A Korean businessman maintained that Rep. Teresita A. Santos (Ind-Rota) is sitting on a proposed local casino bill which the latter does not understand, causing delays on a good casino project that could boost the economy of the southern island and the CNMI in general.
Jae Hong, vice president of JMSH, LLC which owns Rota Resort & Country Club, said in an email that Santos' “baseless misunderstanding” stems from her absence in any of the meetings and seminars hosted throughout last year to clarify the matter.
Hong's company announced in September 2012 their plans to build the $170-million casino and hotel project inside the Rota Resort & Country Club but noted that “small issues” regarding existing casino rules and regulations get in the way of the start of project construction.
Santos, in a letter published in local newspapers last Friday, claimed that the proposed casino bills forwarded to her for introduction are not in the best interest of the people of Rota and against the spirit of the Rota Casino Act of 2007 as it seeks to lower the gambling revenue tax and the gross gaming revenue for specific promotional costs.
However, Hong argued that the purpose of the amendment bill is to correct the definition of Gross Revenue in the law and not to reduce the casino tax from 10 percent to 3.3 percent.
“It's not fair and right to challenge the ratified casino tax rate by reducing it to 3.3 percent. But every language is not perfect. The definition of Gross Revenue is not in accordance with general casino industry language. It needs to be corrected,” Hong told Saipan Tribune.
He disclosed that meetings were scheduled last year, including a special seminar requested by Rota Mayor Melchor Mendiola which featured a third party casino expert invited at cost to explain the casino industry and casino terminology.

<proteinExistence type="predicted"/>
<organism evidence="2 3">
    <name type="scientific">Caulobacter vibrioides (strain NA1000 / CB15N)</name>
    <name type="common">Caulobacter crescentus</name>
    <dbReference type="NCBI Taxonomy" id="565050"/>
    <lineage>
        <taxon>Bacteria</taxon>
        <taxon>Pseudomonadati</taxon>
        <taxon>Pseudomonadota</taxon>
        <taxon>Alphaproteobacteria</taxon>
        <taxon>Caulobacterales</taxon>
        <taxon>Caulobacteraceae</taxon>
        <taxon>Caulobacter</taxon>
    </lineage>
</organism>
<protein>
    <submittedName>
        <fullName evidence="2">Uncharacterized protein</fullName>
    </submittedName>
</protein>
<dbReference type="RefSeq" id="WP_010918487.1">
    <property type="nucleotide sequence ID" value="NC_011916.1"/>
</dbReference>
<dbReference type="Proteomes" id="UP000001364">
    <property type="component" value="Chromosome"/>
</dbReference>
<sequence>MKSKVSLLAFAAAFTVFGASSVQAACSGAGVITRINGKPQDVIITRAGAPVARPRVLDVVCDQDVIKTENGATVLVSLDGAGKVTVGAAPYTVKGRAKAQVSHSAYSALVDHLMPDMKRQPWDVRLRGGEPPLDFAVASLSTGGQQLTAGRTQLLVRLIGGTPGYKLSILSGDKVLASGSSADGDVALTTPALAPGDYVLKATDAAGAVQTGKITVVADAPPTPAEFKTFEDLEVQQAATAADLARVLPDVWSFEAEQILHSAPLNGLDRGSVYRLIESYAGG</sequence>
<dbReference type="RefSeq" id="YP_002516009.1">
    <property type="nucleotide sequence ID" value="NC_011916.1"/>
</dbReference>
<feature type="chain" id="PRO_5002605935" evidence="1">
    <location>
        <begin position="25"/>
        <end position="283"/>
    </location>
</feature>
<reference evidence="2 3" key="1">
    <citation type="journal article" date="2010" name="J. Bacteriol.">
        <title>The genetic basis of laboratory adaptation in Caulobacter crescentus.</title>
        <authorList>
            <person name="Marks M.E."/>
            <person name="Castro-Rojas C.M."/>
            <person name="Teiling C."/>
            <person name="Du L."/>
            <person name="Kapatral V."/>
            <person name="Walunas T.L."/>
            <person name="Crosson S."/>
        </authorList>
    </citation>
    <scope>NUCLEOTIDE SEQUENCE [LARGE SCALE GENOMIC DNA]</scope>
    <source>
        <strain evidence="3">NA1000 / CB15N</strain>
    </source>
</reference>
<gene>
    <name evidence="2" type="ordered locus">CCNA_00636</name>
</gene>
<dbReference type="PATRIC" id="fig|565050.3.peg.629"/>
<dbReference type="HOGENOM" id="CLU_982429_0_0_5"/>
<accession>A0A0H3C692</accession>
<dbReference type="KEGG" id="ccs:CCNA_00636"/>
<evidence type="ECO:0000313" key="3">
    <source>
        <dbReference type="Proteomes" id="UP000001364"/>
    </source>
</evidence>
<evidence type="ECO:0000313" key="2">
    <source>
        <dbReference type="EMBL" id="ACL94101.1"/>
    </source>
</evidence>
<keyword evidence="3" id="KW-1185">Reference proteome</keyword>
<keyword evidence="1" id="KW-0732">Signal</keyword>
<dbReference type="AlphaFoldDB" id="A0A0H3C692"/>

Hong noted that concerned parties like the casino commissioners, the mayor, senators, and administrators attended the seminar, but not Santos. He said he personally requested a meeting with the lawmaker but was rejected.
“Nobody-no people, no politicians, no administration officials, and no investors-mentioned tax reduction, except for Rep. Santos who has never attended any meeting or seminars in this matter, either intentionally or negligently,” he said.
“Rep. Santos, the one who is supposed to work together with local people, does not understand the context of the bill and is not up to date with the current issue,” added Hong.
He emphasized that the people of Rota approved the establishment of the casino industry in the southernmost island of the Northern Marianas to create hundreds of new jobs and infuse millions of dollars in taxes to stimulate the local economy.
“Rota Casino Act was ratified in 2007, but there's no casino on Rota, yet,” said Hong. “Ultimately, it's a sad story.”
According to Hong, Santos should have thought about the people of Rota first rather than being political.
Just a small communication can solve a conflict and most of misunderstanding. Big opportunity starts from a small talk, too,” he added.